In August 2021, the Braves were a mess, playing barely at .500. But then they started winning. And they kept it up, taking the World Series in six games over the Houston Astros.

Biden called their performance of “history’s greatest turnarounds.”

“This team has literally been part of American history for over 150 years,” said Biden. “But none of it came easy … people counting you out. Heck, I know something about being counted out.”

Players lined up on risers behind Biden, grinning and waving to the crowd, but the player most discussed was one who hasn’t been on the team in nearly 50 years and who died last year: Hall of Famer Hank Aaron.

Hammerin’ Hank was the home run king for 33 years, dethroning Babe Ruth with a shot to left field on April 8, 1974. He was one of the most famous players for Atlanta and in baseball history, a clear-eyed chronicler of the hardships thrown his way – from the poverty and segregation of his Alabama youth to the racist threats he faced during his pursuit of one of America’s most hallowed records. He died in January at 86.

“This is team is defined by the courage of Hank Aaron,” Biden said.

McGuirk said Aaron, who held front office positions with the team and was one of Major League Baseball’s few Black executives, was watching over them.

“He’d have been there every step of the way with us if he was here,” McGuirk added.

The president often honors major league and some college sports champions with a White House ceremony, typically a nonpartisan affair in which the commander in chief pays tribute to the champs’ prowess, poses for photos and comes away with a team jersey.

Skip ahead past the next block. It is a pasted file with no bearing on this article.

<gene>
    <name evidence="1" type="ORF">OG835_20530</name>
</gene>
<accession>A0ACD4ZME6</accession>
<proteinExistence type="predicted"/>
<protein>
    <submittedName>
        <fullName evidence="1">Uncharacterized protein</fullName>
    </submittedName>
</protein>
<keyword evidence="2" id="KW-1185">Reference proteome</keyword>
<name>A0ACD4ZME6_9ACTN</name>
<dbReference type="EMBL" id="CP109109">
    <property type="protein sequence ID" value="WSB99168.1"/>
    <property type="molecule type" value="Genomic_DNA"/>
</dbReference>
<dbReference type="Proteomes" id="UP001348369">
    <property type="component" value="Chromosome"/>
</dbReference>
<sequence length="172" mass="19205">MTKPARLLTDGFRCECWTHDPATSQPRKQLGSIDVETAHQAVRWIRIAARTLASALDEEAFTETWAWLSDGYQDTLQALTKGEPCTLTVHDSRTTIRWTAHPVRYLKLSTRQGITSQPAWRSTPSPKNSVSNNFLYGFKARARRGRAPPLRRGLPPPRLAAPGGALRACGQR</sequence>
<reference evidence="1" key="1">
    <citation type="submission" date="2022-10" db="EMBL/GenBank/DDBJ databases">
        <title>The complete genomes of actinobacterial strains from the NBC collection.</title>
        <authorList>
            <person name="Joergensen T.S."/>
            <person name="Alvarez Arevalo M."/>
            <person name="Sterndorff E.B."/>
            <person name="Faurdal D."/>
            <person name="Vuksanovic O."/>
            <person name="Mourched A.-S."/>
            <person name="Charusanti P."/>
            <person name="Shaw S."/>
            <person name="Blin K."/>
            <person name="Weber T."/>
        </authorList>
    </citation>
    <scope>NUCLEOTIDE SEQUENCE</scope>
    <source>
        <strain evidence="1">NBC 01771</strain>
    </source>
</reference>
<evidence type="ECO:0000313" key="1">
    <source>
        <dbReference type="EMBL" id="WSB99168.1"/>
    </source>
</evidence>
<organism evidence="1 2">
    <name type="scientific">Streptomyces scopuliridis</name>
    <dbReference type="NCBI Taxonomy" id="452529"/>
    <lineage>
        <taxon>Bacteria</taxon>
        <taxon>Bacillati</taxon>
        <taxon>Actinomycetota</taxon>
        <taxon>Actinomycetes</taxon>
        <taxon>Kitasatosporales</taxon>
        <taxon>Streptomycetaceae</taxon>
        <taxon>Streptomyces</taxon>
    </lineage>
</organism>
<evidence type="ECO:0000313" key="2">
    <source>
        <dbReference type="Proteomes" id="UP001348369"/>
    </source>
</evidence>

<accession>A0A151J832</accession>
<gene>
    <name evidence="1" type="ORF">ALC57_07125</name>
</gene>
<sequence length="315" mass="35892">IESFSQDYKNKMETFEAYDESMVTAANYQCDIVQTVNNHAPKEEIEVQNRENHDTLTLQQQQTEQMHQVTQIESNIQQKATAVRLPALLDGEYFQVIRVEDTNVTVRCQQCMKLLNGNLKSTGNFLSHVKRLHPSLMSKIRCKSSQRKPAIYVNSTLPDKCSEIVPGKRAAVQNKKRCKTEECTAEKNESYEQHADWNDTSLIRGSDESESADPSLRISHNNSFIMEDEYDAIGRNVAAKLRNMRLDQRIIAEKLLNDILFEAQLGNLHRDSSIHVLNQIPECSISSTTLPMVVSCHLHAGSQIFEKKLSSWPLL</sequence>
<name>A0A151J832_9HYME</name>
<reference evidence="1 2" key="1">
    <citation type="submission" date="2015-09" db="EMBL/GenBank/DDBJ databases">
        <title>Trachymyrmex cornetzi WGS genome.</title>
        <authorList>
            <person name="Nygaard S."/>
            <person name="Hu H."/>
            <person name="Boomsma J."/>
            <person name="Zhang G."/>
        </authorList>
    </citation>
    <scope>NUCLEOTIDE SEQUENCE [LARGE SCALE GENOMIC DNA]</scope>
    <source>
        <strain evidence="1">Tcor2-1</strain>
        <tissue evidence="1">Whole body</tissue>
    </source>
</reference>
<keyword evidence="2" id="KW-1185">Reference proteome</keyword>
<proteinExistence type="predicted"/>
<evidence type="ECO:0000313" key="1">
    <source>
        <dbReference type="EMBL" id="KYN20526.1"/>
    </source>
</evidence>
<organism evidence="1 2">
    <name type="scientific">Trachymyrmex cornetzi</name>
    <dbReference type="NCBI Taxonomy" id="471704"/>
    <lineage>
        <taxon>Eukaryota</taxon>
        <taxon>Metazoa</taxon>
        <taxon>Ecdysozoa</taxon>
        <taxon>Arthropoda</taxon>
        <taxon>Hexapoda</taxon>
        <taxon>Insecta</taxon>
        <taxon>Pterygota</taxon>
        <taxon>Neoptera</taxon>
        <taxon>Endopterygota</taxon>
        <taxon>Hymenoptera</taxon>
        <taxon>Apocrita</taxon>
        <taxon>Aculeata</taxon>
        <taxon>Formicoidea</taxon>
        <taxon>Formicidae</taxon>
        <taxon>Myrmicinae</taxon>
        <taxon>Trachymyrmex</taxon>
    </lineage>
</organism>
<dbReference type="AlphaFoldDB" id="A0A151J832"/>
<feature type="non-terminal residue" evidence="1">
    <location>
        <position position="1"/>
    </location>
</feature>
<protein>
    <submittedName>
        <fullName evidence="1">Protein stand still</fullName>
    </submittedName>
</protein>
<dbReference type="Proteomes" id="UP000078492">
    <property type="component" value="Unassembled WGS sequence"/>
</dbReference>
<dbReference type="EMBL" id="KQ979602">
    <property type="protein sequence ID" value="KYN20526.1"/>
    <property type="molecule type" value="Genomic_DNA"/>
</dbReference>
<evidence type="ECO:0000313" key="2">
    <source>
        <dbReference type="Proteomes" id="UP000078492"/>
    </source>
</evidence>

Those visits were highly charged in the previous administration. Many athletes took issue with President Donald Trump’s policies and rhetoric on policing, immigration and more. Trump, for his part, didn’t take kindly to criticism from athletes or their on-field expressions of political opinions.

Under Biden, the tradition appears to be back. He’s hosted the NBA champion Milwaukee Bucks and Super Bowl champion Tampa Bay Buccaneers at the White House. On Monday he joked about first lady Jill Biden’s Philadelphia allegiances.

“Like every Philly fan, she’s convinced she knows more about everything in sports than anybody else,” he said. He added that he couldn’t be too nice to the Atlanta team because it had just beaten the Phillies the previous night in extra innings.

Press secretary Karine Jean-Pierre was later questioned about the team’s name, particularly as other professional sports teams have moved away from names – like the Cleveland Indians, now the Guardians, and the Washington Redskins, now the Commanders – following years of complaints from Native American groups over the images and symbols.

She said it was important for the country to have the conversation. “And Native American and Indigenous voices – they should be at the center of this conversation,” she said.

Biden supported MLB’s decision to pull the 2021 All-Star Game from Atlanta to protest Georgia’s sweeping new voting law, which critics contend is too restrictive.